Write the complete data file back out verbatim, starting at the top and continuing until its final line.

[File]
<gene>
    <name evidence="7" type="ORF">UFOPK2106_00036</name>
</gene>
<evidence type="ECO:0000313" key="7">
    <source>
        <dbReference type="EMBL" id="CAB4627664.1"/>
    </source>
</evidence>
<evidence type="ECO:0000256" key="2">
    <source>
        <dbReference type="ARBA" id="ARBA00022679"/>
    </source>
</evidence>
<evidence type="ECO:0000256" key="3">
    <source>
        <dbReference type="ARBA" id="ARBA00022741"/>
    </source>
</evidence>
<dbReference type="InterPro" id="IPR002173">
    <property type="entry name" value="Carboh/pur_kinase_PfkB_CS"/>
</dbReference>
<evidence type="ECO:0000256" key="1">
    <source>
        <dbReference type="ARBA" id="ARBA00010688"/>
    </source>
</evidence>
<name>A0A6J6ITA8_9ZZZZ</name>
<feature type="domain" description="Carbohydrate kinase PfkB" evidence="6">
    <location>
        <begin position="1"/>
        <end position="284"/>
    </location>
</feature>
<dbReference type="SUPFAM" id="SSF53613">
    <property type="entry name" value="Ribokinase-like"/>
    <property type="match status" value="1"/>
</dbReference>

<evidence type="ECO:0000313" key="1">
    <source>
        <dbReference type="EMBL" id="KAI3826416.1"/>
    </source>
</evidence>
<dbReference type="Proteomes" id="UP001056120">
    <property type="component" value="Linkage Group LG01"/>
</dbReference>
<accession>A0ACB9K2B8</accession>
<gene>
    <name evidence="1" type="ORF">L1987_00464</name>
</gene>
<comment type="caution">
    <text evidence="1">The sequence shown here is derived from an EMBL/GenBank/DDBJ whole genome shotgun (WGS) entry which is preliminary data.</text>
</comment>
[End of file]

<gene>
    <name evidence="7" type="ORF">UFOPK2106_00036</name>
</gene>
<evidence type="ECO:0000313" key="7">
    <source>
        <dbReference type="EMBL" id="CAB4627664.1"/>
    </source>
</evidence>
<evidence type="ECO:0000256" key="2">
    <source>
        <dbReference type="ARBA" id="ARBA00022679"/>
    </source>
</evidence>
<evidence type="ECO:0000256" key="3">
    <source>
        <dbReference type="ARBA" id="ARBA00022741"/>
    </source>
</evidence>
<dbReference type="InterPro" id="IPR002173">
    <property type="entry name" value="Carboh/pur_kinase_PfkB_CS"/>
</dbReference>
<evidence type="ECO:0000256" key="1">
    <source>
        <dbReference type="ARBA" id="ARBA00010688"/>
    </source>
</evidence>
<name>A0A6J6ITA8_9ZZZZ</name>
<feature type="domain" description="Carbohydrate kinase PfkB" evidence="6">
    <location>
        <begin position="1"/>
        <end position="284"/>
    </location>
</feature>
<dbReference type="SUPFAM" id="SSF53613">
    <property type="entry name" value="Ribokinase-like"/>
    <property type="match status" value="1"/>
</dbReference>

<evidence type="ECO:0000313" key="1">
    <source>
        <dbReference type="EMBL" id="KAI3826416.1"/>
    </source>
</evidence>
<dbReference type="Proteomes" id="UP001056120">
    <property type="component" value="Linkage Group LG01"/>
</dbReference>
<accession>A0ACB9K2B8</accession>
<gene>
    <name evidence="1" type="ORF">L1987_00464</name>
</gene>
<comment type="caution">
    <text evidence="1">The sequence shown here is derived from an EMBL/GenBank/DDBJ whole genome shotgun (WGS) entry which is preliminary data.</text>
</comment>